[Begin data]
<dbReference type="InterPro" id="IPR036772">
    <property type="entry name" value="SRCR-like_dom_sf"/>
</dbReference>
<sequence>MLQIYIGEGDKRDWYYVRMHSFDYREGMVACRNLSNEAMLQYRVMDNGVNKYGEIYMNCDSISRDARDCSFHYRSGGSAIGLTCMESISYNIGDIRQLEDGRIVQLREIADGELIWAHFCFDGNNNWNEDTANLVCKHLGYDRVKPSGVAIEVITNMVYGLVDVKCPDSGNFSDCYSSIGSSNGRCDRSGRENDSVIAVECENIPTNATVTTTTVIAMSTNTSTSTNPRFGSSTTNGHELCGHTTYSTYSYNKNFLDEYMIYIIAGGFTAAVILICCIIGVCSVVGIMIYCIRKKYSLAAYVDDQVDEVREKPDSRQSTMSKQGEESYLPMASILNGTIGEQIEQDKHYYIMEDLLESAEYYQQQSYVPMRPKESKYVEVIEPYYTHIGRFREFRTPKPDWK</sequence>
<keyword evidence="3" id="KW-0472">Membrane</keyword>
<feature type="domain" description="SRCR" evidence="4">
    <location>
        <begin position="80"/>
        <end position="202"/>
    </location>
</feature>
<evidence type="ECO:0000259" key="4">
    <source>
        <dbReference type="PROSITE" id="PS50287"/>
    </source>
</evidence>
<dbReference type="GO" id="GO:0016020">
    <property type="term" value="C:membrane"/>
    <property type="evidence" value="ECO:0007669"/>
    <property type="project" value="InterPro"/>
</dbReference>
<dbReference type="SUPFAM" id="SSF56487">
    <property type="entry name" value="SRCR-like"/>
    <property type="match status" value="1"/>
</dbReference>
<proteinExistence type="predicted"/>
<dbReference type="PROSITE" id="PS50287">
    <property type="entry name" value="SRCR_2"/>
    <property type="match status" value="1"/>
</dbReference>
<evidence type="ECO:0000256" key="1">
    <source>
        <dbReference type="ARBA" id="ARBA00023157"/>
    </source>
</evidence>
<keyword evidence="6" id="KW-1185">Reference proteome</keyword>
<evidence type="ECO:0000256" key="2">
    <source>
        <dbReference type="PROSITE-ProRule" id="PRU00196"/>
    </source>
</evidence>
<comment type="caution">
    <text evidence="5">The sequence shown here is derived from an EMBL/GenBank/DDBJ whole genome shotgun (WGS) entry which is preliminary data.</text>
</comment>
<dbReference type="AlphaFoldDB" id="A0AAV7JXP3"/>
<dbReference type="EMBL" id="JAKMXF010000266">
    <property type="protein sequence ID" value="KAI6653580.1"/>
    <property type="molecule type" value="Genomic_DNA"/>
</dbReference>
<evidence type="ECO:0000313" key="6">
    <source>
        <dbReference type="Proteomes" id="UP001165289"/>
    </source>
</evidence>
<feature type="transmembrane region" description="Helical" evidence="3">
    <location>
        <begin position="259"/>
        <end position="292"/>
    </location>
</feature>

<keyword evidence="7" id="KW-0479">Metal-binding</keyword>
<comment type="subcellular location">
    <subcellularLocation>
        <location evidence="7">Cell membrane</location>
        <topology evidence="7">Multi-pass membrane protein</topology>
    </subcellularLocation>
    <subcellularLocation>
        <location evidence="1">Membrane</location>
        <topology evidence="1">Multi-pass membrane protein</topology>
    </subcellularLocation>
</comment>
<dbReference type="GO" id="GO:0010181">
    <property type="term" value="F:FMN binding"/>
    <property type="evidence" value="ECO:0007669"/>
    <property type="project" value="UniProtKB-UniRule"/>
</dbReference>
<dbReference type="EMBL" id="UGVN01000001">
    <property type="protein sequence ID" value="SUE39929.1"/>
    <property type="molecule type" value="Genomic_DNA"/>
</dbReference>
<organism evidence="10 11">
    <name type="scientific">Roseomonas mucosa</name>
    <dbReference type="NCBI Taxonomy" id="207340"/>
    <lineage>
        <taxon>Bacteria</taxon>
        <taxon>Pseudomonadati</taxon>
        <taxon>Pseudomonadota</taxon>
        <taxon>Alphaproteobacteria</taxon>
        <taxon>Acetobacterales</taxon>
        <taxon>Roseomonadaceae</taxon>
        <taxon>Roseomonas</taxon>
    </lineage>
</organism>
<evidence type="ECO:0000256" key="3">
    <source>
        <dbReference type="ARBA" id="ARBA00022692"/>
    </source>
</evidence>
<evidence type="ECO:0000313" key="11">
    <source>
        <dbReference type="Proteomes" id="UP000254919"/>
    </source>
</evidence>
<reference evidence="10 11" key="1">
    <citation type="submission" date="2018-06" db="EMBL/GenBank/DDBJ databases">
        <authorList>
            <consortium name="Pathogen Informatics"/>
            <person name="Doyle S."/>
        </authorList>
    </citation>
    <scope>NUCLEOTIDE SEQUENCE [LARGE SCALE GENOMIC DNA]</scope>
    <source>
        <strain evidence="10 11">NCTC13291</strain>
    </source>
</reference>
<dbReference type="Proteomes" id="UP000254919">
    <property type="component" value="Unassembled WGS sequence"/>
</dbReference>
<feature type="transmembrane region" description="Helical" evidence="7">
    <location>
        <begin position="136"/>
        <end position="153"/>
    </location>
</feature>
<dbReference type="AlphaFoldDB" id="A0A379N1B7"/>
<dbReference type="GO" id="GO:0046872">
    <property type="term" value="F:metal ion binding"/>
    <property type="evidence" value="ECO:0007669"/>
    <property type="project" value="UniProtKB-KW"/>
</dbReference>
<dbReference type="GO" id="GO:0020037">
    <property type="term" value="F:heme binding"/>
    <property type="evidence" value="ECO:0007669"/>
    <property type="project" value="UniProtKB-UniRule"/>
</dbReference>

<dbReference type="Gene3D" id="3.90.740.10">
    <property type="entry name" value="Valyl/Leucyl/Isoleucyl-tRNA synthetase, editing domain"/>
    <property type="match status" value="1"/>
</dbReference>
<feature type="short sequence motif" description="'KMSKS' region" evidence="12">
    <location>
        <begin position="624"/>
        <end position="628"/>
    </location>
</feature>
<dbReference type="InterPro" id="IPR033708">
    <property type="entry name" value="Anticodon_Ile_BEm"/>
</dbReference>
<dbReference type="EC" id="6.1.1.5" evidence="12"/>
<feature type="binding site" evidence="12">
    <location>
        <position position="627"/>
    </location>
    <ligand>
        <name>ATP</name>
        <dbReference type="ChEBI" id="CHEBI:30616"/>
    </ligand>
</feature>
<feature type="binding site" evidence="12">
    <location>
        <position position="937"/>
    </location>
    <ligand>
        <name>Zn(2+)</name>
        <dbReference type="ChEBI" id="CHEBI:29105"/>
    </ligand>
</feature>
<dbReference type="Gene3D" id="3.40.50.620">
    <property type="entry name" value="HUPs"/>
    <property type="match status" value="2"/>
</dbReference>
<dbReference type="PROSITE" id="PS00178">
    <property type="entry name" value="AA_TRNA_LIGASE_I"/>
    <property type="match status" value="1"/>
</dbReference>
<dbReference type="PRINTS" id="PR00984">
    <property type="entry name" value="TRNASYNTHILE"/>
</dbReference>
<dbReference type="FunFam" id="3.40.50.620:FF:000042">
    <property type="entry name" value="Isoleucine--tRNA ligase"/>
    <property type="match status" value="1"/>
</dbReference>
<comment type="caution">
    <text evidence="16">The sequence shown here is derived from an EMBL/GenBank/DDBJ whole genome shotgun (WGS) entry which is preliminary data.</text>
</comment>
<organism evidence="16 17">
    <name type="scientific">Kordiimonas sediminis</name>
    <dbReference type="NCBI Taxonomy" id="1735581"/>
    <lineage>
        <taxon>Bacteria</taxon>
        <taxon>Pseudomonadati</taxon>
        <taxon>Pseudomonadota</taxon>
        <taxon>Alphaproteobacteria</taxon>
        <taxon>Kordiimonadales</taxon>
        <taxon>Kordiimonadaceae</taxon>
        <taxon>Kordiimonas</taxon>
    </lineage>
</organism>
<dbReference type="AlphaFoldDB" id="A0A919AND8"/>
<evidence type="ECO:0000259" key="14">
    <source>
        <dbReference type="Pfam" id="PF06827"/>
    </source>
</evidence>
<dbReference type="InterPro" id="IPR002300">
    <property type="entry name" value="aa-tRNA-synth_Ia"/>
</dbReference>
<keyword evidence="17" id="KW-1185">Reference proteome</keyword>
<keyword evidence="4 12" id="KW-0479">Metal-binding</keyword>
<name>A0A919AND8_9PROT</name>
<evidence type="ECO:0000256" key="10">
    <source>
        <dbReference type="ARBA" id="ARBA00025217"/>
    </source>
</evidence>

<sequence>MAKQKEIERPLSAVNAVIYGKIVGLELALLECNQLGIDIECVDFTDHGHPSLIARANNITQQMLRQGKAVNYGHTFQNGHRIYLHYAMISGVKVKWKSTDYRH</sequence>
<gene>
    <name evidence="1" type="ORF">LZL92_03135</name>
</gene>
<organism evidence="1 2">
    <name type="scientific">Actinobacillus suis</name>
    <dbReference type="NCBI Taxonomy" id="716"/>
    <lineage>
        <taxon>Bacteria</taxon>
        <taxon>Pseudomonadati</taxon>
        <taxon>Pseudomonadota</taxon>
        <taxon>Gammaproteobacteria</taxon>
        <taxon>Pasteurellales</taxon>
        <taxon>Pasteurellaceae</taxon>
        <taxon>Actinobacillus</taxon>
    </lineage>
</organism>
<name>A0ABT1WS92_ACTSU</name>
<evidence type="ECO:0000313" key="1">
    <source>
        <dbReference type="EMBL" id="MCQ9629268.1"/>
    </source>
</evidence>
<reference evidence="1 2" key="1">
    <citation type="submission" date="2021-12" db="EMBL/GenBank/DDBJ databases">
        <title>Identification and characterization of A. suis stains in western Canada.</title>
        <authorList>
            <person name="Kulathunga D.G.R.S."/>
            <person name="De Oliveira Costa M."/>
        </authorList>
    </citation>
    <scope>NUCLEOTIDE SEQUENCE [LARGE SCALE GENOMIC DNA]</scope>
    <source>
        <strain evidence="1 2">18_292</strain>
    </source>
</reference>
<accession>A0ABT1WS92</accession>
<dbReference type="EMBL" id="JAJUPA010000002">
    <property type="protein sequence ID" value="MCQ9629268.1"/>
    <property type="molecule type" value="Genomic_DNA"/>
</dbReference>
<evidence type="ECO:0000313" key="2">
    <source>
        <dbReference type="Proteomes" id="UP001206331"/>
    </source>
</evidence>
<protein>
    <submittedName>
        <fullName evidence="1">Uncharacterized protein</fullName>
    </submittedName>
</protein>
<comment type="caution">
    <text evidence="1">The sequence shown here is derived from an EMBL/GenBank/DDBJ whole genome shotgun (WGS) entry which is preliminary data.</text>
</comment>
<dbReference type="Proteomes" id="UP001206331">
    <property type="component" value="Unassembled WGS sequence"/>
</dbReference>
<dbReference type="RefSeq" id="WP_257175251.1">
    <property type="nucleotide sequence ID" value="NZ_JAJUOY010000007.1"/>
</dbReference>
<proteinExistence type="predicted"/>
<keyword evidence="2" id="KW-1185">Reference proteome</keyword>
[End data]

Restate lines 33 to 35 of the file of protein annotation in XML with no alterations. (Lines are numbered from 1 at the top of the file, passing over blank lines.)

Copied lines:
        <dbReference type="ARBA" id="ARBA00023157"/>
    </source>
</evidence>